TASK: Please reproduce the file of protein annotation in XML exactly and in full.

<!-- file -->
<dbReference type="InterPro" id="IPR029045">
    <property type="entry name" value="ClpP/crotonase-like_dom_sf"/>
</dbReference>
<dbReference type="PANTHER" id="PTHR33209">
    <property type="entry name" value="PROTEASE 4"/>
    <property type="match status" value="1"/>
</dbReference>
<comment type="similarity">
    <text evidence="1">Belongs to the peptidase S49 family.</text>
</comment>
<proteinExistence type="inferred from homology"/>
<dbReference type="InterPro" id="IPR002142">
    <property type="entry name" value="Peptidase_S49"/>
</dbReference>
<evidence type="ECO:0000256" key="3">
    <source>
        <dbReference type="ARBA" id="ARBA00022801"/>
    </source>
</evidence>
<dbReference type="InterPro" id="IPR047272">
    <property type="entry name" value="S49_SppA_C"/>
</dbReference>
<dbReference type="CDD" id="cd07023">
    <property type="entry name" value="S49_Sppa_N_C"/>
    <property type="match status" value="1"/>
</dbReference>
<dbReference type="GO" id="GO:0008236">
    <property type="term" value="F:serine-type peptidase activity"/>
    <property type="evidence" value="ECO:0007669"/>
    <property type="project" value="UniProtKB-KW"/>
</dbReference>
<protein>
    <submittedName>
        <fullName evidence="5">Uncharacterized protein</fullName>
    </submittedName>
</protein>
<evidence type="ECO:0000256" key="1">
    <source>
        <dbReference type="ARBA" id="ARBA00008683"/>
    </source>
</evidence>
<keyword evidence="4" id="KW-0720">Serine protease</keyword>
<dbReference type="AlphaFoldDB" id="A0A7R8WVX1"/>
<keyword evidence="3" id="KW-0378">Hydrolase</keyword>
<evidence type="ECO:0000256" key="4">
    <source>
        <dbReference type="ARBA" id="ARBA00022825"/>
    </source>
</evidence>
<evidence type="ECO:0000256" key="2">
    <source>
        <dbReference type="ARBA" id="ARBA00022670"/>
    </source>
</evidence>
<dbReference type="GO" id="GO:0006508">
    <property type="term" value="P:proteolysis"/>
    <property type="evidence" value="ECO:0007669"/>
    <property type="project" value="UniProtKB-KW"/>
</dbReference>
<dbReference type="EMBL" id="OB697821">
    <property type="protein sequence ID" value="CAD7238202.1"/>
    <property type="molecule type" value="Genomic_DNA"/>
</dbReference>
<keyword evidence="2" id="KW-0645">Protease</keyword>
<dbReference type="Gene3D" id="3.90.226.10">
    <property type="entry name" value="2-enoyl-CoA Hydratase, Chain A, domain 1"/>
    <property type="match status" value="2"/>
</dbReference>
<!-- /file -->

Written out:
<dbReference type="InterPro" id="IPR029045">
    <property type="entry name" value="ClpP/crotonase-like_dom_sf"/>
</dbReference>
<dbReference type="PANTHER" id="PTHR33209">
    <property type="entry name" value="PROTEASE 4"/>
    <property type="match status" value="1"/>
</dbReference>
<comment type="similarity">
    <text evidence="1">Belongs to the peptidase S49 family.</text>
</comment>
<proteinExistence type="inferred from homology"/>
<dbReference type="InterPro" id="IPR002142">
    <property type="entry name" value="Peptidase_S49"/>
</dbReference>
<evidence type="ECO:0000256" key="3">
    <source>
        <dbReference type="ARBA" id="ARBA00022801"/>
    </source>
</evidence>
<dbReference type="InterPro" id="IPR047272">
    <property type="entry name" value="S49_SppA_C"/>
</dbReference>
<dbReference type="CDD" id="cd07023">
    <property type="entry name" value="S49_Sppa_N_C"/>
    <property type="match status" value="1"/>
</dbReference>
<dbReference type="GO" id="GO:0008236">
    <property type="term" value="F:serine-type peptidase activity"/>
    <property type="evidence" value="ECO:0007669"/>
    <property type="project" value="UniProtKB-KW"/>
</dbReference>
<protein>
    <submittedName>
        <fullName evidence="5">Uncharacterized protein</fullName>
    </submittedName>
</protein>
<evidence type="ECO:0000256" key="1">
    <source>
        <dbReference type="ARBA" id="ARBA00008683"/>
    </source>
</evidence>
<keyword evidence="4" id="KW-0720">Serine protease</keyword>
<dbReference type="AlphaFoldDB" id="A0A7R8WVX1"/>
<keyword evidence="3" id="KW-0378">Hydrolase</keyword>
<evidence type="ECO:0000256" key="4">
    <source>
        <dbReference type="ARBA" id="ARBA00022825"/>
    </source>
</evidence>
<evidence type="ECO:0000256" key="2">
    <source>
        <dbReference type="ARBA" id="ARBA00022670"/>
    </source>
</evidence>
<dbReference type="GO" id="GO:0006508">
    <property type="term" value="P:proteolysis"/>
    <property type="evidence" value="ECO:0007669"/>
    <property type="project" value="UniProtKB-KW"/>
</dbReference>
<dbReference type="EMBL" id="OB697821">
    <property type="protein sequence ID" value="CAD7238202.1"/>
    <property type="molecule type" value="Genomic_DNA"/>
</dbReference>
<keyword evidence="2" id="KW-0645">Protease</keyword>
<dbReference type="Gene3D" id="3.90.226.10">
    <property type="entry name" value="2-enoyl-CoA Hydratase, Chain A, domain 1"/>
    <property type="match status" value="2"/>
</dbReference>